Detective Chief Inspector Harriet Martens, on a clean-up-Birchester campaign the press has dubbed `Stop the Rot," is pulled off the detail when her police comrades are killed according to the list in Exodus: Life for life, eye for eye, tooth for tooth. Since the third murder was of her immediate superior, she is assigned his task: Find the cop killer while working with Dr. Peter Scholl's input. Scholl and Martens differ over most aspects of the case, including the alleged sex of the perp. A new victim, who doesn't seem to fit the pattern of dead policeman, turns out to be a retired village constable. For all their conscientious detective work, it's mainly a bit of luck that leads Marten to the culprit, though not before her precinct loses another man to the Batley Street fire (`Burning for burning`), another is neck-gashed (`Wound for wound`), and the press is hounding her for results when a lashing brings stripe for stripe. Ignoring Scholl's advice, Martens challenges the killer to go one-on-one with her, and Scholl must rescue her before a second meeting goads the demon to shout out the motives for the dastardly actions and Martens can make an arrest. Read full book review >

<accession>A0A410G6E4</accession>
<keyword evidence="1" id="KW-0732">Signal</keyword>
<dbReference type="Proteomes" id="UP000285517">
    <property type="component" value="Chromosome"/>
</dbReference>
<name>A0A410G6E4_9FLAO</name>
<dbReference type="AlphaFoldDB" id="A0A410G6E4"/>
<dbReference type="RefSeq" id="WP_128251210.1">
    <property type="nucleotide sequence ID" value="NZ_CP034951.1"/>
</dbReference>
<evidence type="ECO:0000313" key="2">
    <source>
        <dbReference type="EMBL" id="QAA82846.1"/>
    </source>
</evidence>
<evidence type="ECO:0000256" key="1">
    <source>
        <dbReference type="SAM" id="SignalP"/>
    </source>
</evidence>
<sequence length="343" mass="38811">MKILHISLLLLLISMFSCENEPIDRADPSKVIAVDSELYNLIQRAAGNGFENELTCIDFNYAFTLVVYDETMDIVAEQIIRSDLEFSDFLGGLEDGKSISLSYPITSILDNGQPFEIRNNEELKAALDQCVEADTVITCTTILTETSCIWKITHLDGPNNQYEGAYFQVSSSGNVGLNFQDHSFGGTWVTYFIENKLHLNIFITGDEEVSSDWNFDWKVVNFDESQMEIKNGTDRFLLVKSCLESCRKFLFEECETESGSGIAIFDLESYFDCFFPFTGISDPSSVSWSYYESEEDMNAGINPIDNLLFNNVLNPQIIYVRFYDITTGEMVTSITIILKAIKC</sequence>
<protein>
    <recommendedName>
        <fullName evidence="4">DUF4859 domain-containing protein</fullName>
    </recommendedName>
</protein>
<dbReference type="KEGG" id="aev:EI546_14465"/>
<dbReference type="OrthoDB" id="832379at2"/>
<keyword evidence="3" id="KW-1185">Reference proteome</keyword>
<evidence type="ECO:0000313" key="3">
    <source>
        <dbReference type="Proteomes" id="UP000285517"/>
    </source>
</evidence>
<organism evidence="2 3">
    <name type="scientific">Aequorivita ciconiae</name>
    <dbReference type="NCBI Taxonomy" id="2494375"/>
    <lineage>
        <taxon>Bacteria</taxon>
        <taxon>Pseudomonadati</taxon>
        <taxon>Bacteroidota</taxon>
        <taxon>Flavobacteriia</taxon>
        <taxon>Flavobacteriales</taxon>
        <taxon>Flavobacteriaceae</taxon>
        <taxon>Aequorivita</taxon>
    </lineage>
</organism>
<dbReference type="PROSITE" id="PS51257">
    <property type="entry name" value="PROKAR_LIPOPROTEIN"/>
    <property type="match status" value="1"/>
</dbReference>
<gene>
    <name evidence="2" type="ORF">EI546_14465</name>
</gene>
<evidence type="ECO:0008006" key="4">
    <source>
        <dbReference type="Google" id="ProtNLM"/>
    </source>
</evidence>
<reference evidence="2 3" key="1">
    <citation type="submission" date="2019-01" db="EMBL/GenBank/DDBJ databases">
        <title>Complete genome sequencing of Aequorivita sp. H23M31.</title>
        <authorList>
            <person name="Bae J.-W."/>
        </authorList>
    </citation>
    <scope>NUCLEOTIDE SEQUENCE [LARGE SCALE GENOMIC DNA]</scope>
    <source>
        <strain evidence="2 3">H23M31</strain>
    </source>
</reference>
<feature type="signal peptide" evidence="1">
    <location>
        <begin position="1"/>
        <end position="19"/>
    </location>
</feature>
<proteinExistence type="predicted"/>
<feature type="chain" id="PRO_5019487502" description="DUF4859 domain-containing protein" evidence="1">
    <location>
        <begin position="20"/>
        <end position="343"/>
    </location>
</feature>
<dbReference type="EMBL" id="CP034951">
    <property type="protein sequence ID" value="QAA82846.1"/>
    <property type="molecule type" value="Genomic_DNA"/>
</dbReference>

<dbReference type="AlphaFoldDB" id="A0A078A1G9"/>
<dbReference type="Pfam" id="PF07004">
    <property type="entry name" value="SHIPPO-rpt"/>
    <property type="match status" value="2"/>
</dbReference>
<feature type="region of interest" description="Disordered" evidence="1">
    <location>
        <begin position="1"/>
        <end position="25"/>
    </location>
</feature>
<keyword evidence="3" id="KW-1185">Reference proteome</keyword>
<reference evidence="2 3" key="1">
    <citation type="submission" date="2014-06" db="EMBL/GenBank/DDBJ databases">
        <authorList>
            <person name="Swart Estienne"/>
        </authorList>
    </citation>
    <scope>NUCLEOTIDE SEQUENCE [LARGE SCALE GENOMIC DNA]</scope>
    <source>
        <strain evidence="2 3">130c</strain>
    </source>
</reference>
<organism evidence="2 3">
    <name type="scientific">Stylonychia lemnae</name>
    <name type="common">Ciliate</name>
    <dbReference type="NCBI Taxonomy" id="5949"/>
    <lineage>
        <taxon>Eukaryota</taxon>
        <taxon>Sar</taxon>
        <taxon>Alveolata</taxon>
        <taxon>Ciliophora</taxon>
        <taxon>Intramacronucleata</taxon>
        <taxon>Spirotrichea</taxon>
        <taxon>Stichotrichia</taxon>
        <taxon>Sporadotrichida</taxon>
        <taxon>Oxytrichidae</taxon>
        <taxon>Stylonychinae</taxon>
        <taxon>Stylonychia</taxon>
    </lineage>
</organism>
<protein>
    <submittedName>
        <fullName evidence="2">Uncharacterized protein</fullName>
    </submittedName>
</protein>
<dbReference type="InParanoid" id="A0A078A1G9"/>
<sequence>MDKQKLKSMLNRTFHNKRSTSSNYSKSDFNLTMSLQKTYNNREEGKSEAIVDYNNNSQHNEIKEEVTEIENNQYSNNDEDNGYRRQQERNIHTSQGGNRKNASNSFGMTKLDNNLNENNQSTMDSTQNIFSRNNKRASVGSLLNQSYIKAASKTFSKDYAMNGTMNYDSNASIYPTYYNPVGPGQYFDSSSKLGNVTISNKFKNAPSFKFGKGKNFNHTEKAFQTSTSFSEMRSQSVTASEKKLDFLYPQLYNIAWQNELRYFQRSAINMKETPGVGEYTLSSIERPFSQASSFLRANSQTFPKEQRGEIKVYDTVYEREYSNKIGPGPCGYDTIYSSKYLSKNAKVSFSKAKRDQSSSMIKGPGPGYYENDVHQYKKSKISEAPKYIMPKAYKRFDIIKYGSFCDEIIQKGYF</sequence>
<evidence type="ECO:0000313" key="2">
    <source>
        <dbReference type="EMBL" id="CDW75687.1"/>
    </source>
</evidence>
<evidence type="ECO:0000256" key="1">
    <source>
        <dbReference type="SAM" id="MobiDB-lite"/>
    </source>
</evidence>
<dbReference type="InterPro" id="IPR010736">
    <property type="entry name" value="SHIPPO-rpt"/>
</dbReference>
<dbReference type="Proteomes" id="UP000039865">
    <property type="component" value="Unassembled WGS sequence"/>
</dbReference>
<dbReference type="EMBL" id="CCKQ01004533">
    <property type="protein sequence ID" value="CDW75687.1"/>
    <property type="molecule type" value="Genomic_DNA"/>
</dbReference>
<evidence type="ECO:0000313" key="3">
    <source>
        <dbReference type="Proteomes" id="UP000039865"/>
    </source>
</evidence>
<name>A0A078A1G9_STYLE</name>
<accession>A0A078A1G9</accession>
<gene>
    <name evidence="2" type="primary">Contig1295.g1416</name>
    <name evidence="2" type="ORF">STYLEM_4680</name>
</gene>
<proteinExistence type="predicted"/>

Released: Sept. 1, 1999

Detective Sergeant Jack Stallworthy, of the Abbotsport CID, is so efficient that as soon as he looks over the burglary scene at Councillor Arthur Symes's house, he knows the burglar was Jinkie Morrison; he's so persuasive an interrogator that Jinkie's admitted the job five minutes after Stallworthy drops in on him; and he's so devoted a husband that he plans to put every pound of his share of the burglary proceeds toward the retirement his wife Lily dreams of. But Lily's dreams have recently gone into overdrive. Instead of a modest cottage in Devon, she wants the soft life on the Asian island paradise of Ko Samui. So Jack, nothing if not game for one last bribe, accepts the deal that computer CEO Emslie Warnaby offers him: sole ownership of a Ko Samui hotel in return for a pale-blue folder of compromising documents the police confiscated from Symes's place when they arrested him (!) on some bigger charges than burglary. As you'd expect, though, the path to that pale-blue folder is so carpet-mined with problems that every time Jack takes a step toward the bureau that's storing it all unawares, he ends up further from it than ever. Veteran Keating-watchers will have fun seeing whether Jack fails in his simple-sounding mission, or whether he succeeds to his cost. Keating (Bribery, Corruption Also, p. 1088, etc.) captures the irony and desperation of Donald E. Westlake's comic capers, though without Westlake's ingenuity or antic humor. Read full book review >
Released: Aug. 4, 1999